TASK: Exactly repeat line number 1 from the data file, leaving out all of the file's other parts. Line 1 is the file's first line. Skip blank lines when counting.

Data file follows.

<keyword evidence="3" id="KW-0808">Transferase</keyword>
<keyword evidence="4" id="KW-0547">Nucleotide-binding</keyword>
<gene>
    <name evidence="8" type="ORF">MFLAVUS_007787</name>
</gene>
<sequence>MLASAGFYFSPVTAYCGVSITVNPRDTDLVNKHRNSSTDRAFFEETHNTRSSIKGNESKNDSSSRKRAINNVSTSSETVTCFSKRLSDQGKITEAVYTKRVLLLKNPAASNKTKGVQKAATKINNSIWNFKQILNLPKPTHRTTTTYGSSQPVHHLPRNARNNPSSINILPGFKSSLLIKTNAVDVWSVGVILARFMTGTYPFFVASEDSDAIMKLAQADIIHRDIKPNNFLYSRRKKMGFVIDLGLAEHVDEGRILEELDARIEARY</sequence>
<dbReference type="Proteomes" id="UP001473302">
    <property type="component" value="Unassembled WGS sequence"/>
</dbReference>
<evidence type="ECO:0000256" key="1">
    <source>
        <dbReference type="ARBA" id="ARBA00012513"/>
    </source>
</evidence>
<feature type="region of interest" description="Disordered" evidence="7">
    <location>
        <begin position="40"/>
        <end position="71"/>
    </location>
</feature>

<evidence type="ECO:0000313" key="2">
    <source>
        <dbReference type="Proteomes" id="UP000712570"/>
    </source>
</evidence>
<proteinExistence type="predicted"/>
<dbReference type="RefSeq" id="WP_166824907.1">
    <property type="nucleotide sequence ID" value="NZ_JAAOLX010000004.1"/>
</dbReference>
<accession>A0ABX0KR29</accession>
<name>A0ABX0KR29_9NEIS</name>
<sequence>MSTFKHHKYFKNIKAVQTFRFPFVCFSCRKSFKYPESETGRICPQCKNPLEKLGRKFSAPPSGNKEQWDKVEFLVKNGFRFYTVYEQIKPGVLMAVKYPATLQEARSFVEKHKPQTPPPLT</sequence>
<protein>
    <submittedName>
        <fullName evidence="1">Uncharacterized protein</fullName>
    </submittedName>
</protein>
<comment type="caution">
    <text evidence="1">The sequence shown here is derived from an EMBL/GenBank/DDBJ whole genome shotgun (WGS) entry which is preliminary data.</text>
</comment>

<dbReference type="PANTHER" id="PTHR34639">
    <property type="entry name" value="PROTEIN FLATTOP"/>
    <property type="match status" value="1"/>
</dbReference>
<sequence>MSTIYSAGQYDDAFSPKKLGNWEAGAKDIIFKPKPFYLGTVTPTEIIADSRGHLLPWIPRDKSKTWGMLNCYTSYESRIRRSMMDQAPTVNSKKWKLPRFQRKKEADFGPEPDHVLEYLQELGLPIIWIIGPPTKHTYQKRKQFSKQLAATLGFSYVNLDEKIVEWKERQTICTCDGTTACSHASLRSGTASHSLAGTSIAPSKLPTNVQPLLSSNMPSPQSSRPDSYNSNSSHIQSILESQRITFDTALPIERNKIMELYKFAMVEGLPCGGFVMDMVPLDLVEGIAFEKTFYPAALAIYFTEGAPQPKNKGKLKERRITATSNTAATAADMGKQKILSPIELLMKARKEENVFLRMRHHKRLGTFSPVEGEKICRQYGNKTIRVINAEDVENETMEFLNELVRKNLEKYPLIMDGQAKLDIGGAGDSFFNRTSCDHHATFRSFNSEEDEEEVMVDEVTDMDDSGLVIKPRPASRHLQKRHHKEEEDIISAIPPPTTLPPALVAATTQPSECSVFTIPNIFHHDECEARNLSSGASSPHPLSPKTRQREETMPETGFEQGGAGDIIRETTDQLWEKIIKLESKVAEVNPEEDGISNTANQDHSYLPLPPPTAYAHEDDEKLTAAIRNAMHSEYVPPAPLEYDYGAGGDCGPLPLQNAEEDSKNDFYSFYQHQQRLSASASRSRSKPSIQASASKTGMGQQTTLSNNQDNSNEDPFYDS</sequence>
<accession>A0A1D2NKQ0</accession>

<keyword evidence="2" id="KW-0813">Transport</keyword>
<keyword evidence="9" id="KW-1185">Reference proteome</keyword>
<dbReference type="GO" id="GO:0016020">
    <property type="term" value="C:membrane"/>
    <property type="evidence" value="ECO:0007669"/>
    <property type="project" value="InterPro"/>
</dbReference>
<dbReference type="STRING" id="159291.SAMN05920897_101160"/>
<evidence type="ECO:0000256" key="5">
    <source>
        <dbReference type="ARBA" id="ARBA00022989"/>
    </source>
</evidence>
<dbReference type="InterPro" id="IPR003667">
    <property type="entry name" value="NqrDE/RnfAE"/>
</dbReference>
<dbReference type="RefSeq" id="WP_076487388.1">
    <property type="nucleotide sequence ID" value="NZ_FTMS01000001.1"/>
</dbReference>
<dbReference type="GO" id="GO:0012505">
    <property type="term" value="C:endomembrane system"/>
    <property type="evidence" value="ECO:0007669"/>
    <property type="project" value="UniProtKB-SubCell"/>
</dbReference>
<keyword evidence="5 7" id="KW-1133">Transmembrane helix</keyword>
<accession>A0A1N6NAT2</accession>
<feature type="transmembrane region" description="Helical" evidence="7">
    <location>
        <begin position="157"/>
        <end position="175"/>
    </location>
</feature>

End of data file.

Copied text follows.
<keyword evidence="3" id="KW-0808">Transferase</keyword>